Hazel McHaffie

conjoined rwins

Malta – holiday destination and ethical hotspot

Phew, I’ve just this evening returned from eleven nights on the island of Malta. Which is why my blog post is late this week. We’ve been on the return journey since the equivalent of 4.45 am so excuse lack of brio.

Anyway, I’ll give it a whirl. There I was, basking in temperatures in the twenties, letting my imagination run riot, happily scribbling a novel in my head. The amazingly history of Malta offers a richly colourful context, so I had this as my basic tapestry. Good start. My characters were soon escaping down the mysterious winding streets between these lovely honey-coloured stone walls … honey coloured stoneracing up the endless flights of steps …stepped streetscommandeering a passing horse-drawn carriage …passing carriagesdodging pursuers in the night-time shrubbery …statues at nightfleeing across the incredible turquoise Mediterranean Sea …The blue seaAnd then … ahah! In gift shops and airports and bookstores what did I find? Rows of novels all set in Malta.novels about Malta Joanna Trollope, Nicholas Monsarrat – oh, lots of different authors have jumped on this bandwagon already. And no wonder. The whole place cries out to be written about. So no mileage there. Best to just relax and have a real holiday.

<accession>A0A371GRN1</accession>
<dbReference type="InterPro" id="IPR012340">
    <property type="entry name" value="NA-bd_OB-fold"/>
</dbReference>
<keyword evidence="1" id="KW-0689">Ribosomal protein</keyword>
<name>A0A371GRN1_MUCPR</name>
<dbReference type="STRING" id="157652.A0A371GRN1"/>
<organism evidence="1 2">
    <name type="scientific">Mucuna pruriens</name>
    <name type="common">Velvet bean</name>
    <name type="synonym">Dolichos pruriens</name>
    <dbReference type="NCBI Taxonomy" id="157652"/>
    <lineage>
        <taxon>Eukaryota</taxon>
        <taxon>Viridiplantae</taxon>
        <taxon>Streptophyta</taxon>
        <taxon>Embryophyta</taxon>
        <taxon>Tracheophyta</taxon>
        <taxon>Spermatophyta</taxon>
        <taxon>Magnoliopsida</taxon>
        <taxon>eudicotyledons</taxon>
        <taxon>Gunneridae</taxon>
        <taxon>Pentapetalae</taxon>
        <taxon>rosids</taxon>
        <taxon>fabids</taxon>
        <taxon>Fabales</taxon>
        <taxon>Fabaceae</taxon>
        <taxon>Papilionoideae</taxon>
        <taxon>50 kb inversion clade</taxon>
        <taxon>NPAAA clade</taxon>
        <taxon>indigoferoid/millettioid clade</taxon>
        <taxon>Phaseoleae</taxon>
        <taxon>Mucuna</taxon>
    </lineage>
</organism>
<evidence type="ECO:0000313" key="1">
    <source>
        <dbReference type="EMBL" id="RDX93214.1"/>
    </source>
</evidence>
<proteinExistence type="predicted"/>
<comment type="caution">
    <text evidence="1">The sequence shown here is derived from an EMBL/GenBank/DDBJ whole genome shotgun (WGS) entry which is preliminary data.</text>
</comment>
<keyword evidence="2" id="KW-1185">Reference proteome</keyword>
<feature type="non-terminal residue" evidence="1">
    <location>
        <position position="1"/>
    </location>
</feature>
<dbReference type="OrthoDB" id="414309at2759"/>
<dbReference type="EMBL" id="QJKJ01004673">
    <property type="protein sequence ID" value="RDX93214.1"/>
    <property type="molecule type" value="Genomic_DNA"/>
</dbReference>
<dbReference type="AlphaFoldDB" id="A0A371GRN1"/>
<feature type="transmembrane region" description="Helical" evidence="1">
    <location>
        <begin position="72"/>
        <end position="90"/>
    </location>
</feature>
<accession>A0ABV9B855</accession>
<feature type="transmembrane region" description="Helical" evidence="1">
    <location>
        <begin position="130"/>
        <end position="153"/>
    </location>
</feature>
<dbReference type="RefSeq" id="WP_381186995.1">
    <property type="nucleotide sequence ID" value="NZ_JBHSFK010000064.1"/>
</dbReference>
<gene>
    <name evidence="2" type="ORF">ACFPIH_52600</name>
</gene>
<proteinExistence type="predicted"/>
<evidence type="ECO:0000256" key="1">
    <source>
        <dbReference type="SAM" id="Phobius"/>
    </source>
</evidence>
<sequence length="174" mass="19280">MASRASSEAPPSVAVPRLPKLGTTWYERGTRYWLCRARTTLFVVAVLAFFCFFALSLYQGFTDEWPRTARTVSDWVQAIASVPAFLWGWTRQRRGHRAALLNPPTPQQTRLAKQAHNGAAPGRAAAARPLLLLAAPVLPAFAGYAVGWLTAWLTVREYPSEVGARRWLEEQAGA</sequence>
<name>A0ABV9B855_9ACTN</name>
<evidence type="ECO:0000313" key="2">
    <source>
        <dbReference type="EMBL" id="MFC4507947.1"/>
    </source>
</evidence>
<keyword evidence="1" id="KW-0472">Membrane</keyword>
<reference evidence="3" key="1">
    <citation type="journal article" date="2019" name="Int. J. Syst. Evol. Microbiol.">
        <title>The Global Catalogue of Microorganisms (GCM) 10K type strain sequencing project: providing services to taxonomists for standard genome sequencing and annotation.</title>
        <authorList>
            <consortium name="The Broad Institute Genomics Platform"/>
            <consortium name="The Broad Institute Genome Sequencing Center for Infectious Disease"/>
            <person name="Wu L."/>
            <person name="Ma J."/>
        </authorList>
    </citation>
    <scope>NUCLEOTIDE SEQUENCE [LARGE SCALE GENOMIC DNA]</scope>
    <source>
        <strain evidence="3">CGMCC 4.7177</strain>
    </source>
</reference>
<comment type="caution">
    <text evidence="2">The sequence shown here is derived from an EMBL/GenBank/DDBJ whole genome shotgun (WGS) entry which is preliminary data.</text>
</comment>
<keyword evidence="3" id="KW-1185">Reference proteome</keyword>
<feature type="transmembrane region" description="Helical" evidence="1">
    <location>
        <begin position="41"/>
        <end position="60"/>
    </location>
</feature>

But I held one trump card. A most unusual highlight just for me. I could actually set foot on the nearby island of Gozo. And there I met a lovely lady in a Maltese lace shop (pictured below) who knew the family at the centre of a huge ethical debate some eleven years ago when I was still working at the University. A case I followed very closely.

Michaelangelo and Rina Attard’s twin daughters were born conjoined, fused at the spine and abdomen. A British surgeon heard about their condition on a visit to Malta and wanted to help. A huge debate followed his intervention. The Roman Catholic church (which is the predominant religion on Gozo) strongly opposed the babies’ separation, believing such matters were best left in the hands of God. The parents were Catholics and followed this line too. But doctors and lawyers disagreed. A high profile court case ensued. The issues revolved around whether or not it was acceptable to save the life of one child at the expense of the other; and whether it was permissible to act against the parents’ wishes.

To cut a long story short, the girls were eventually separated here in Britain at the age of three months – exactly eleven years ago this November. One twin, Rosie, died in the process, but the survivor, Gracie, went back to this tiny Maltese island with its strong religious ethic, and is apparently still doing well, her neighbour told me.Lace Shop in GozoAfter all the hours spent thinking and talking and writing about this controversy back in 2000, it was a real thrill to listen to this lady in Gozo, in this very lace shop, telling me what she thought of the decision and the church’s stance. And to be just a few roads away from where the Attard family still live. A bit like standing on holy ground!

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